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CSS Tabs

Wikipedia, eBay,, PayPal, and a squillion other sites: a popular form of navigation design is tabbed navigation — a group of links that give the impression of being protrusions, attached to different areas of unseen content.

Tabbed navigation made from list items and dollops of CSS

Tabs don’t have to be horizontal but they usually are so our first step is going to be to create a horizontal list.

We’re going to try a few different things with CSS, but we’ll be sticking with the following basic HTML structure:


        <li><a href="this.html">This</a></li>
        <li id="selected"><a href="that.html">That</a></li>
        <li><a href="theOther.html">The Other</a></li>
        <li><a href="banana.html">Banana</a></li>


<section id="content">
    <p><!-- Big lovely oodles of content --></p>

Now, what we want to do with this HTML is turn each list item into a tab, with the selected item appearing to be part of the corresponding content area.

First of all, we can rip out the list item markers and zero the margin and padding of the ul element:

nav ul {
    list-style: none;
    padding: 0;
    margin: 0;

Now to get down to business…

Inline list-items

The most obvious first thing we can do is make the list horizontal. The most straight-forward solution for this is to set the display property of the boxes created by the li elements to inline:

nav li {
    display: inline;
    border: solid;
    border-width: 1px 1px 0 1px;
    margin: 0 5px 0 0;

This rule set also starts to make the items a little more tab-like by applying a border to every side except the bottom. The margin property here zeroes the margin on all sides except the right, because we’re going to space the tabs out a bit.

Now we can make things a little tidier by padding out the a element boxes.

nav li a {
    padding: 0 10px;

So far the tabs aren’t sitting on anything so we can add a border to the content section:

#content {
    border: 1px solid;

But there’s one essential thing missing. As it is, the tabs are just sitting across the top of the content box, all looking pretty much the same. What we need to do is make the “active” tab — the one that relates to the page we’re on — look as if it’s part of the content box, like a tab on the side of a dividing card.

Because vertical padding in inline boxes doesn’t actually push anything out around it, we can simply do this:

#selected {
    padding-bottom: 1px; 
    background: white;

This pads the bottom of the li element box with the “selected” ID by one pixel, which pushes it over the top border of the content box. As the background color is white (assuming the content box’s background color is also white) it gives the illusion that the tab, and its border, are part of the content box.

Simple tabs using display: inline

Floated list-items

So far, this technique is great for basic tabs. Colors, border colors, text decoration, etc. can all be changed to suit. When it comes to padding, though, things go awry. For the very same reason that the “selected” tab works by spilling over onto the content box, padding can’t be applied to the initial tab states. They just wouldn’t behave.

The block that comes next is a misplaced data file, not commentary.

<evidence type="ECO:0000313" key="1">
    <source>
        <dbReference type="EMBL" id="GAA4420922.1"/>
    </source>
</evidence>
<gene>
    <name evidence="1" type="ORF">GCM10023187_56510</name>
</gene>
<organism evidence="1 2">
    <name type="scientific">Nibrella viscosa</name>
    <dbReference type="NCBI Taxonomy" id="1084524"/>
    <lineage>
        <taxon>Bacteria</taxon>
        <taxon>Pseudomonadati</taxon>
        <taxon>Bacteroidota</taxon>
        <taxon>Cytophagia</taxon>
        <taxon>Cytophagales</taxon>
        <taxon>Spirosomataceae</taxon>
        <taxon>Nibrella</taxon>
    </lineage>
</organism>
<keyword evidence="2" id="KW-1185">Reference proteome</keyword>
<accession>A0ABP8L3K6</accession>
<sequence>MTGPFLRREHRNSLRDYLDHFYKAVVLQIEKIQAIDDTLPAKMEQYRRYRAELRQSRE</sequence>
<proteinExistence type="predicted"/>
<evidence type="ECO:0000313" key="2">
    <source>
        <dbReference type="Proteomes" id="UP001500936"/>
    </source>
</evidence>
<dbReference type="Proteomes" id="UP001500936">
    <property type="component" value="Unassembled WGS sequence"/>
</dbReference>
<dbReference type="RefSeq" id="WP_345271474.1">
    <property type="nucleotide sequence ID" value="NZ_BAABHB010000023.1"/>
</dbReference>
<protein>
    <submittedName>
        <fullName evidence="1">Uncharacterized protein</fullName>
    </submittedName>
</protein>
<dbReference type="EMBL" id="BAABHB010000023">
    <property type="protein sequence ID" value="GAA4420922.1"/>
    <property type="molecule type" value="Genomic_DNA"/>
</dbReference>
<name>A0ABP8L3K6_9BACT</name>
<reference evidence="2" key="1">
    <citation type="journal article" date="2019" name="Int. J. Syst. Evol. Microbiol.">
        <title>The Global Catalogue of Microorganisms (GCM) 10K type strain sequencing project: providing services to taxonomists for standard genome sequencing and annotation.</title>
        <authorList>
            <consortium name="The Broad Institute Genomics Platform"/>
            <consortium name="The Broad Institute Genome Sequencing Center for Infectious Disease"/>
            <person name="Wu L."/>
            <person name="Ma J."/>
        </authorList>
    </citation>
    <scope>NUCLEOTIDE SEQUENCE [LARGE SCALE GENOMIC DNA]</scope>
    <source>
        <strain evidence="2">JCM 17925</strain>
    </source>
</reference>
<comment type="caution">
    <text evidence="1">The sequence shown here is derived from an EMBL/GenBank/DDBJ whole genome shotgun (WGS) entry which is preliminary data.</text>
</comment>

So if we want to do something a little funkier with the tabs, we need to horizontalize the list items a different way:

#header li {
    float: left;
    border: 1px solid;
    border-bottom-width: 0;
    margin: 0 5px 0 0;

It’s the same as before except that instead of displaying the li element boxes inline, we are floating them to the left.

Doing this breaks a few things elsewhere, so before we can continue we need to clear the content box from the float’s evil grasp and then we need to get rid of any margins above the list:

#content {
    border: 1px solid;
    clear: both;

h1 {
    margin: 0;
    padding: 0 0 10px 0;

We’re almost there with this method but instead of applying padding to the selected list item like we did with the inline list item approach (which here would just pad things out because a floated box has a “block” display type), we are going to lift the whole thing and smack it down one pixel:

#selected {
    position: relative;
    top: 1px;
    background: white;

So now things look almost the same as they did with the inline method. One little difference is that the selected tab is one pixel lower than the others because it has been pushed down to cover the bottom line. To avoid this you can apply the last declaration block with the positioning and the background color to the link inside the list item (#selected a) instead of the list item itself (#selected), which can achieve a more desirable effect.

Making things look nicer…

There are little things we can do to make these tabs look better such as removing the underlines, providing different colors for borders, changing the background colors when hovering etc, which can make the tabs more discernable and the “active” tab more obvious.

Playing around

Of course, tabs don’t have to be as borderific as the above examples. The main principles stay the same — you set your horizontal list items and then style them how you please.

You can just separate tabs by using solid background colors. Alternatively, a simple trick, conjured up by Dan Cederholm is to manipulate the bottom border of a list item to produce thin protruding tabs.

Skinny tabs

And tabs don’t have to have boxy 90-degree corners, either. Applying border-radius to the top left and top right corners of each tab will make them all the more like those dividing cards we so want to emulate.